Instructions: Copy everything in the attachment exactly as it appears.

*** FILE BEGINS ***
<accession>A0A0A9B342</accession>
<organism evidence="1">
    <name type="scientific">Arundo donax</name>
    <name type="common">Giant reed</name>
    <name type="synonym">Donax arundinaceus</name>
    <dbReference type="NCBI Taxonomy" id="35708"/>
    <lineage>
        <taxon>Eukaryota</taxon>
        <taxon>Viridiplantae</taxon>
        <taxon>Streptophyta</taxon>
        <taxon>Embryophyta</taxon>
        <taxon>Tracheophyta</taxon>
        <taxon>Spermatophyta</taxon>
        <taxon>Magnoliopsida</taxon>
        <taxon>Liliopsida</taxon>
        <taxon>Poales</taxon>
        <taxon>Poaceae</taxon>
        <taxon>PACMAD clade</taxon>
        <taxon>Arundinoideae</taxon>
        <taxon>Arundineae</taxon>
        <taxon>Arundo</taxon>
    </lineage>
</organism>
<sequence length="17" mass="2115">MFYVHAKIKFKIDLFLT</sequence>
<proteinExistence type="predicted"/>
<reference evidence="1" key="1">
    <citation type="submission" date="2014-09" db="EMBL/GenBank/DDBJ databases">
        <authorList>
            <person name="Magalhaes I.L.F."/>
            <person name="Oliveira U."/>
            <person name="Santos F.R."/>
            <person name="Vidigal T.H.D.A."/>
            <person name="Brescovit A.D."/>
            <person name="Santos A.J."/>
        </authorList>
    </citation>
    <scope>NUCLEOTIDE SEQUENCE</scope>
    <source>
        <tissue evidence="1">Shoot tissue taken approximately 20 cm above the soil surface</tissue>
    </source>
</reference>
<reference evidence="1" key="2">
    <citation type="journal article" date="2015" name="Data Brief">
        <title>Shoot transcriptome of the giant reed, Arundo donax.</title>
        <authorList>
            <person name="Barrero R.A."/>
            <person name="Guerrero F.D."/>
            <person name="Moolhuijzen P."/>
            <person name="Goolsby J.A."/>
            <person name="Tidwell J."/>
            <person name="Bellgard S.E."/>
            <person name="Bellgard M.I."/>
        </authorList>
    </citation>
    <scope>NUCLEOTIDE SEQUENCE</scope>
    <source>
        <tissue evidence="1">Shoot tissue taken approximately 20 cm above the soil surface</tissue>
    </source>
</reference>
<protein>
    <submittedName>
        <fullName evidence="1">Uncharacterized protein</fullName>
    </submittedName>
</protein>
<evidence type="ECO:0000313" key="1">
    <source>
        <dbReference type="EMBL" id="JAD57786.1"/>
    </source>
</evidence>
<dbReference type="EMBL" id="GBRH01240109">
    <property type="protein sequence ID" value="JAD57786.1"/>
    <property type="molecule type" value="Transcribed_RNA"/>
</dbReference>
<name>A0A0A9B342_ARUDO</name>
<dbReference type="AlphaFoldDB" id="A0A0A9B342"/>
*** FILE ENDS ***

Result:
<accession>A0A0A9B342</accession>
<organism evidence="1">
    <name type="scientific">Arundo donax</name>
    <name type="common">Giant reed</name>
    <name type="synonym">Donax arundinaceus</name>
    <dbReference type="NCBI Taxonomy" id="35708"/>
    <lineage>
        <taxon>Eukaryota</taxon>
        <taxon>Viridiplantae</taxon>
        <taxon>Streptophyta</taxon>
        <taxon>Embryophyta</taxon>
        <taxon>Tracheophyta</taxon>
        <taxon>Spermatophyta</taxon>
        <taxon>Magnoliopsida</taxon>
        <taxon>Liliopsida</taxon>
        <taxon>Poales</taxon>
        <taxon>Poaceae</taxon>
        <taxon>PACMAD clade</taxon>
        <taxon>Arundinoideae</taxon>
        <taxon>Arundineae</taxon>
        <taxon>Arundo</taxon>
    </lineage>
</organism>
<sequence length="17" mass="2115">MFYVHAKIKFKIDLFLT</sequence>
<proteinExistence type="predicted"/>
<reference evidence="1" key="1">
    <citation type="submission" date="2014-09" db="EMBL/GenBank/DDBJ databases">
        <authorList>
            <person name="Magalhaes I.L.F."/>
            <person name="Oliveira U."/>
            <person name="Santos F.R."/>
            <person name="Vidigal T.H.D.A."/>
            <person name="Brescovit A.D."/>
            <person name="Santos A.J."/>
        </authorList>
    </citation>
    <scope>NUCLEOTIDE SEQUENCE</scope>
    <source>
        <tissue evidence="1">Shoot tissue taken approximately 20 cm above the soil surface</tissue>
    </source>
</reference>
<reference evidence="1" key="2">
    <citation type="journal article" date="2015" name="Data Brief">
        <title>Shoot transcriptome of the giant reed, Arundo donax.</title>
        <authorList>
            <person name="Barrero R.A."/>
            <person name="Guerrero F.D."/>
            <person name="Moolhuijzen P."/>
            <person name="Goolsby J.A."/>
            <person name="Tidwell J."/>
            <person name="Bellgard S.E."/>
            <person name="Bellgard M.I."/>
        </authorList>
    </citation>
    <scope>NUCLEOTIDE SEQUENCE</scope>
    <source>
        <tissue evidence="1">Shoot tissue taken approximately 20 cm above the soil surface</tissue>
    </source>
</reference>
<protein>
    <submittedName>
        <fullName evidence="1">Uncharacterized protein</fullName>
    </submittedName>
</protein>
<evidence type="ECO:0000313" key="1">
    <source>
        <dbReference type="EMBL" id="JAD57786.1"/>
    </source>
</evidence>
<dbReference type="EMBL" id="GBRH01240109">
    <property type="protein sequence ID" value="JAD57786.1"/>
    <property type="molecule type" value="Transcribed_RNA"/>
</dbReference>
<name>A0A0A9B342_ARUDO</name>
<dbReference type="AlphaFoldDB" id="A0A0A9B342"/>